CMA details scope of Fox-Sky investigation in issues statement


Mr Murdoch won 51% of votes cast by independent shareholders at the annual general meeting - up from 49% past year.

The Institute of Directors had urged Sky top consider replacing Murdoch as chair if he had fallen below 50 percent support of shareholders not affiliated with Fox.

"There´s nothing wrong with Mr Murdoch - but it is because of the name".

Some institutional shareholders had criticized Murdoch's appointment as chairman, arguing that could pose a conflict of interest given his role as CEO of Sky's largest shareholder.

In a stock exchange announcement detailing the AGM vote, Sky said: "The board is pleased that the majority of resolutions have been passed with a high level of support from shareholders".

Fox's US$15 billion bid for Sky is now with United Kingdom competition watchdogs.

In response to the question about the Fox News scandal, Darroch said the "whole board are incredibly supportive and behind Sky" and that it wanted to make a "broader contribution" to society.

Ofcom chief executive Sharon White has said she is "absolutely confident" that the broadcasting regulator was right in ruling that the planned purchase of Sky by Rupert Murdoch's 21 Century Fox would not undermine its broadcasting standards.

The Competition and Markets Authority (CMA) says it will investigate how 21st Century Fox's proposed takeover of Sky would affect media plurality and broadcasting standards in the UK.

Asked by members of the Culture, Media and Sport Select Committee about that decision, Ms White said Ofcom had carried out a thorough review of recent activity at both 21st Century Fox and also at News Corporation - the owner of The Sun, The Times and The Sunday Times - which until 2013 were both part of the same company.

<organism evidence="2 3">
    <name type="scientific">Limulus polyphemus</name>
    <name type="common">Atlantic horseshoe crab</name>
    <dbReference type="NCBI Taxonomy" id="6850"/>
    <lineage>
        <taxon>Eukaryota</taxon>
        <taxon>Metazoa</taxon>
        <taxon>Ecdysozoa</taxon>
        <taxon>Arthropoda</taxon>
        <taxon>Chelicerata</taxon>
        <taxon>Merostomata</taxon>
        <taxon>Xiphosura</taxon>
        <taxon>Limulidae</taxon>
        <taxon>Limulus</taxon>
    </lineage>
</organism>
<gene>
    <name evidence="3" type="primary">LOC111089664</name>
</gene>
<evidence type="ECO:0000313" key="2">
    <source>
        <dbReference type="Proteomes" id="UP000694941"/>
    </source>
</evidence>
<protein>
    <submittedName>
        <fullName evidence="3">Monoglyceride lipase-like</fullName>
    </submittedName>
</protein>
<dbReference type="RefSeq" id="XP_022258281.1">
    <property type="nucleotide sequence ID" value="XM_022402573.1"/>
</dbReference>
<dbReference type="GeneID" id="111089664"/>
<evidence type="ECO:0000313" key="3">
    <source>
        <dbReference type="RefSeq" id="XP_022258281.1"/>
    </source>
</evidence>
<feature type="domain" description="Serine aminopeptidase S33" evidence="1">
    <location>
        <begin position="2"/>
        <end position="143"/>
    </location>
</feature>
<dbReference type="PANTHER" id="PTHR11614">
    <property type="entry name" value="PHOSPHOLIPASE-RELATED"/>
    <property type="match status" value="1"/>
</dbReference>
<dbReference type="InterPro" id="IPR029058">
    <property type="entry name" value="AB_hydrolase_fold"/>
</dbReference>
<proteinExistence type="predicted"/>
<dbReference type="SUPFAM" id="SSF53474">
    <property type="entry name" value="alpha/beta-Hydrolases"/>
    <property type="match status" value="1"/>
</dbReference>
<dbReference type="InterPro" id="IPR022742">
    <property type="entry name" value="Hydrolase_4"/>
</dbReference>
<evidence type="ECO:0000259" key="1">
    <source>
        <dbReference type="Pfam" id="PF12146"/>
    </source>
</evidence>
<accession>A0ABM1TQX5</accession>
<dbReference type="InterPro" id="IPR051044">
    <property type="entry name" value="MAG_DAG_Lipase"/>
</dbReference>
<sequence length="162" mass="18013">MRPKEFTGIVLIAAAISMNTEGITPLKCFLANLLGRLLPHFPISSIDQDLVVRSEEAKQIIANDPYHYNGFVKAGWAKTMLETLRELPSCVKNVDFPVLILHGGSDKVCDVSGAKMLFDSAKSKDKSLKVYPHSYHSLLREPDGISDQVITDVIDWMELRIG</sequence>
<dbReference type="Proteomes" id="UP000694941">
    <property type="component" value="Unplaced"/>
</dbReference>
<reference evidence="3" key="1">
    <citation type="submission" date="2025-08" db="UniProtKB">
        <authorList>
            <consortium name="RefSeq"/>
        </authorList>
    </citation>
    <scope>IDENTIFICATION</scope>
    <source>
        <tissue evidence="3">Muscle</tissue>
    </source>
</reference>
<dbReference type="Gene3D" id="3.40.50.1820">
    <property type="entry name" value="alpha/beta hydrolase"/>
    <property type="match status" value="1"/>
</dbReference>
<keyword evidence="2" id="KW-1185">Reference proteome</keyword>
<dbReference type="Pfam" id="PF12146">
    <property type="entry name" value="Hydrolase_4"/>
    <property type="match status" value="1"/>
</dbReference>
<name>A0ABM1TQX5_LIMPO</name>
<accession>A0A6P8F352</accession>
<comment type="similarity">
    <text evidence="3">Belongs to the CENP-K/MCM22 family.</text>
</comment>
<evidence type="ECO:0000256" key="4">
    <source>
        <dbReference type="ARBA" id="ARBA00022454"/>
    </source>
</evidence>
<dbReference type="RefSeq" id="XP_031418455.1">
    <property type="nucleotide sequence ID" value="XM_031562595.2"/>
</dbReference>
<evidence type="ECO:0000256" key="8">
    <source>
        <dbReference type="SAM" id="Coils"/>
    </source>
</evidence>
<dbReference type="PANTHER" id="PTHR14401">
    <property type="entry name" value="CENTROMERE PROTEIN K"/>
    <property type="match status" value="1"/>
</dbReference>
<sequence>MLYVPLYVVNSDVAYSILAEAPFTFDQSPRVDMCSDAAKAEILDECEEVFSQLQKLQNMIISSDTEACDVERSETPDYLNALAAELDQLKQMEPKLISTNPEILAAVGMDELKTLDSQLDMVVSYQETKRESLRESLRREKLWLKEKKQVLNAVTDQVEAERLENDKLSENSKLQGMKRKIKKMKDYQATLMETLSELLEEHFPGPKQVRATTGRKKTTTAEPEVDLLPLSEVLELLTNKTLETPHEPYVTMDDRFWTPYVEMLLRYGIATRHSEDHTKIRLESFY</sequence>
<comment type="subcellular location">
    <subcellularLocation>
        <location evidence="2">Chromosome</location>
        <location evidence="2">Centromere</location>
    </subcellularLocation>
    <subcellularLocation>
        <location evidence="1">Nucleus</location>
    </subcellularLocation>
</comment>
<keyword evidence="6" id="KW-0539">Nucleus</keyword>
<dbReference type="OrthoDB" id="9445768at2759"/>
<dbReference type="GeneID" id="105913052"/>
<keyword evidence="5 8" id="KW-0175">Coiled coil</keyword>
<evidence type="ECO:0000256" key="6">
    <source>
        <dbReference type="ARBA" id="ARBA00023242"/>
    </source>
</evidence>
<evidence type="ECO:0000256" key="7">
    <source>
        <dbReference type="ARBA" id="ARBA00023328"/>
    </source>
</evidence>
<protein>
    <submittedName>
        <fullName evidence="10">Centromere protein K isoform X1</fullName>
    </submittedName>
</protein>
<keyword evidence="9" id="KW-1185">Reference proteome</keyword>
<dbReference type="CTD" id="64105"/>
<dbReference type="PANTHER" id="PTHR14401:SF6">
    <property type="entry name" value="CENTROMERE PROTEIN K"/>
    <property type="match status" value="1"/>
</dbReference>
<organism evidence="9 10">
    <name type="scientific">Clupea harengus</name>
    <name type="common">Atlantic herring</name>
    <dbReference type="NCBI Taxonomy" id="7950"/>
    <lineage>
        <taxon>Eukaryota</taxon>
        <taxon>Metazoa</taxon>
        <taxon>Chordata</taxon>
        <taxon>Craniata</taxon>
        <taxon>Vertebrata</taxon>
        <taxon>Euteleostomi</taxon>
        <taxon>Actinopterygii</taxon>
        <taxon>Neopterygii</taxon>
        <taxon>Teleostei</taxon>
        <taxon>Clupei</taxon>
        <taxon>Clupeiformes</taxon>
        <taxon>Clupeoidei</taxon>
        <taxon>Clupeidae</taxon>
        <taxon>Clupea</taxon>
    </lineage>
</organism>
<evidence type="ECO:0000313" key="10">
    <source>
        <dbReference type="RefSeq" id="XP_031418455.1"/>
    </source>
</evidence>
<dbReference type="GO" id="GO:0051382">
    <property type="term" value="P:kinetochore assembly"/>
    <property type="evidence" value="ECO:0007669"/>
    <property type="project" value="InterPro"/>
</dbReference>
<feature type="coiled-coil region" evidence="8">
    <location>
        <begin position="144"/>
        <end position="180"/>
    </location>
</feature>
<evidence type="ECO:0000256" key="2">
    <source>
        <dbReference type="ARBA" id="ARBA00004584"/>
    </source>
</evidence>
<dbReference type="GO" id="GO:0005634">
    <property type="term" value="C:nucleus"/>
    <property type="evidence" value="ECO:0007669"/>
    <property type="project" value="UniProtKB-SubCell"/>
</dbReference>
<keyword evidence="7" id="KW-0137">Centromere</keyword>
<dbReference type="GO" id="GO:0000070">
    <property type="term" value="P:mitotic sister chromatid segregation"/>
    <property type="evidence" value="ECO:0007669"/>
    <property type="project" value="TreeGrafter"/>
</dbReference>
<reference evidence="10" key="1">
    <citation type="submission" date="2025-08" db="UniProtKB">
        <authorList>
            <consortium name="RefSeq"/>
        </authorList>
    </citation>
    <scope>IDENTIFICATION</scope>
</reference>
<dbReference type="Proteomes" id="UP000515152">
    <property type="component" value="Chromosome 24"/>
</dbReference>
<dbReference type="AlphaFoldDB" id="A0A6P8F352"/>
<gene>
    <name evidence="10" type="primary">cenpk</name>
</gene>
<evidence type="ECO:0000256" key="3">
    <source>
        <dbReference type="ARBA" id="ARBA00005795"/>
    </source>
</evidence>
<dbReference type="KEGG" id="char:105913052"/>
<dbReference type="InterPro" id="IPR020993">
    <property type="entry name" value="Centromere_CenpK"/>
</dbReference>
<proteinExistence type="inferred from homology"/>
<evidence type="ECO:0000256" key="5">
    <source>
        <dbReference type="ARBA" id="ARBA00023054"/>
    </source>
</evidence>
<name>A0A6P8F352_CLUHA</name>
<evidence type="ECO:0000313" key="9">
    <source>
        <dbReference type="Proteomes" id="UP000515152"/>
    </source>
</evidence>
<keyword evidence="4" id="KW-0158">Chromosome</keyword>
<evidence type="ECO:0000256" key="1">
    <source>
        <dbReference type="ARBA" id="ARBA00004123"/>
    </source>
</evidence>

Its bid, which is strongly opposed by some lawmakers and is subject to lengthy regulatory scrutiny, hangs over the European pay-TV group, which reported quarterly results earlier on Thursday.

Like-for-like revenues during the three months to the end of September were £3.3bn, up 5.5% on the same period a year ago, while EBITDA (earnings before interest, taxation, depreciation and amortisation) rose by 11% to £582m. The pay package handed to Sky's chief executive, Jeremy Darroch, quadrupled to more than £16m in the year to the end of June, despite a hefty fall in annual profits at the broadcaster's United Kingdom and Ireland business.

Mr Darroch said it was a strong start to the new financial year: "Against the backdrop of pressure on consumer spending and lower spend on United Kingdom television advertising, we were particularly pleased with our own EBITDA growth of 15% in our established business".

He said the company was seeing good demand for its flagship Sky Q product as well as for its streaming service Now TV.

He added: "Game of Thrones has become the most watched series ever on Sky".

Shares in 21st Century Fox were flat at $25.50 in light-volume trading.